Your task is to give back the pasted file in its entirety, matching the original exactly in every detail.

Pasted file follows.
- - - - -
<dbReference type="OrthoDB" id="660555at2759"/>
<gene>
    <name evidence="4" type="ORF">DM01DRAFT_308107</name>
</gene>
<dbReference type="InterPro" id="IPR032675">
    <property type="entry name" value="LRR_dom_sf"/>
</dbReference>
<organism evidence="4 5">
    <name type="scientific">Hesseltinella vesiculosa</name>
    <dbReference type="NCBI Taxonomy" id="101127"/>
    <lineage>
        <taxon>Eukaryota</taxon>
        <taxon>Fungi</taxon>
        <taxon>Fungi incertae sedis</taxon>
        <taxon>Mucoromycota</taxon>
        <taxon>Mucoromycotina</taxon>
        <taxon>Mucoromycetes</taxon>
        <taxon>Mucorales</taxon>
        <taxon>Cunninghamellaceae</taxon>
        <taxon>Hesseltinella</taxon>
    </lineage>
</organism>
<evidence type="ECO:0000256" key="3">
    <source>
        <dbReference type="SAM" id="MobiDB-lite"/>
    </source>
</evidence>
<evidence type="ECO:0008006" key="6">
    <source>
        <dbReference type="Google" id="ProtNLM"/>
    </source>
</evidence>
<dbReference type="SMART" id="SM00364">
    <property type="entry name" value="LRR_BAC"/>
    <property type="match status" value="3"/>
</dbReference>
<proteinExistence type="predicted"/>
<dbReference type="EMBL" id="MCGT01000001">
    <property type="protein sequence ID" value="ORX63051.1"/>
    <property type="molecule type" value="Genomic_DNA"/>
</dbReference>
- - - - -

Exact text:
<dbReference type="OrthoDB" id="660555at2759"/>
<gene>
    <name evidence="4" type="ORF">DM01DRAFT_308107</name>
</gene>
<dbReference type="InterPro" id="IPR032675">
    <property type="entry name" value="LRR_dom_sf"/>
</dbReference>
<organism evidence="4 5">
    <name type="scientific">Hesseltinella vesiculosa</name>
    <dbReference type="NCBI Taxonomy" id="101127"/>
    <lineage>
        <taxon>Eukaryota</taxon>
        <taxon>Fungi</taxon>
        <taxon>Fungi incertae sedis</taxon>
        <taxon>Mucoromycota</taxon>
        <taxon>Mucoromycotina</taxon>
        <taxon>Mucoromycetes</taxon>
        <taxon>Mucorales</taxon>
        <taxon>Cunninghamellaceae</taxon>
        <taxon>Hesseltinella</taxon>
    </lineage>
</organism>
<evidence type="ECO:0000256" key="3">
    <source>
        <dbReference type="SAM" id="MobiDB-lite"/>
    </source>
</evidence>
<evidence type="ECO:0008006" key="6">
    <source>
        <dbReference type="Google" id="ProtNLM"/>
    </source>
</evidence>
<dbReference type="SMART" id="SM00364">
    <property type="entry name" value="LRR_BAC"/>
    <property type="match status" value="3"/>
</dbReference>
<proteinExistence type="predicted"/>
<dbReference type="EMBL" id="MCGT01000001">
    <property type="protein sequence ID" value="ORX63051.1"/>
    <property type="molecule type" value="Genomic_DNA"/>
</dbReference>